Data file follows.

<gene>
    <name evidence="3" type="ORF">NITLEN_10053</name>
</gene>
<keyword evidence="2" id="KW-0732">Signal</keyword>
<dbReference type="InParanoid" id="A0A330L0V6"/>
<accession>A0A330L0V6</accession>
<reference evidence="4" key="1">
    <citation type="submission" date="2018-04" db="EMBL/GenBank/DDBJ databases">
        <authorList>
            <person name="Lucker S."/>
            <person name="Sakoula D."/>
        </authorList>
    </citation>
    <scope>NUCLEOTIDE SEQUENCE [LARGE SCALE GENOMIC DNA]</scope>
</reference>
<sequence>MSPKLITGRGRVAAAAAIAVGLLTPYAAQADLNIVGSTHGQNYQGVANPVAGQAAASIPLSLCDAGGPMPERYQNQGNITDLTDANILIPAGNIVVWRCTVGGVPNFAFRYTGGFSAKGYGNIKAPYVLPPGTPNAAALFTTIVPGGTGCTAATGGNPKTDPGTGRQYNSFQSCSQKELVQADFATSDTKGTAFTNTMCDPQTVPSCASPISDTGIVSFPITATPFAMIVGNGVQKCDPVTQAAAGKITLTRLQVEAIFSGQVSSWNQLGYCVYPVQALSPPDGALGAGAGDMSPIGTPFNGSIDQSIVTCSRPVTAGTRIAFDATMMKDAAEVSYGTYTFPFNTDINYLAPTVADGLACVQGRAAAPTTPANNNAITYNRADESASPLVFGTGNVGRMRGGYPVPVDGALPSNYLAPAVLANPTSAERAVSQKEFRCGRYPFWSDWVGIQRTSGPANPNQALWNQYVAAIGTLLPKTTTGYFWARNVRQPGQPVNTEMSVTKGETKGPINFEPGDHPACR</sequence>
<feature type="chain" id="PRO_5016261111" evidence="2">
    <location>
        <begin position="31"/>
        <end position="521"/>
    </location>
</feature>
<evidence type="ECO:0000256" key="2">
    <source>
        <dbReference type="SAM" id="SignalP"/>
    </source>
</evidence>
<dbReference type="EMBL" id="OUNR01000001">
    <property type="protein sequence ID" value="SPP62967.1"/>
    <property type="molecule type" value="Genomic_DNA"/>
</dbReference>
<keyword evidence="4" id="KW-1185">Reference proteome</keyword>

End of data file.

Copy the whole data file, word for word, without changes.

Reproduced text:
<gene>
    <name evidence="3" type="ORF">NITLEN_10053</name>
</gene>
<keyword evidence="2" id="KW-0732">Signal</keyword>
<dbReference type="InParanoid" id="A0A330L0V6"/>
<accession>A0A330L0V6</accession>
<reference evidence="4" key="1">
    <citation type="submission" date="2018-04" db="EMBL/GenBank/DDBJ databases">
        <authorList>
            <person name="Lucker S."/>
            <person name="Sakoula D."/>
        </authorList>
    </citation>
    <scope>NUCLEOTIDE SEQUENCE [LARGE SCALE GENOMIC DNA]</scope>
</reference>
<sequence>MSPKLITGRGRVAAAAAIAVGLLTPYAAQADLNIVGSTHGQNYQGVANPVAGQAAASIPLSLCDAGGPMPERYQNQGNITDLTDANILIPAGNIVVWRCTVGGVPNFAFRYTGGFSAKGYGNIKAPYVLPPGTPNAAALFTTIVPGGTGCTAATGGNPKTDPGTGRQYNSFQSCSQKELVQADFATSDTKGTAFTNTMCDPQTVPSCASPISDTGIVSFPITATPFAMIVGNGVQKCDPVTQAAAGKITLTRLQVEAIFSGQVSSWNQLGYCVYPVQALSPPDGALGAGAGDMSPIGTPFNGSIDQSIVTCSRPVTAGTRIAFDATMMKDAAEVSYGTYTFPFNTDINYLAPTVADGLACVQGRAAAPTTPANNNAITYNRADESASPLVFGTGNVGRMRGGYPVPVDGALPSNYLAPAVLANPTSAERAVSQKEFRCGRYPFWSDWVGIQRTSGPANPNQALWNQYVAAIGTLLPKTTTGYFWARNVRQPGQPVNTEMSVTKGETKGPINFEPGDHPACR</sequence>
<feature type="chain" id="PRO_5016261111" evidence="2">
    <location>
        <begin position="31"/>
        <end position="521"/>
    </location>
</feature>
<evidence type="ECO:0000256" key="2">
    <source>
        <dbReference type="SAM" id="SignalP"/>
    </source>
</evidence>
<dbReference type="EMBL" id="OUNR01000001">
    <property type="protein sequence ID" value="SPP62967.1"/>
    <property type="molecule type" value="Genomic_DNA"/>
</dbReference>
<keyword evidence="4" id="KW-1185">Reference proteome</keyword>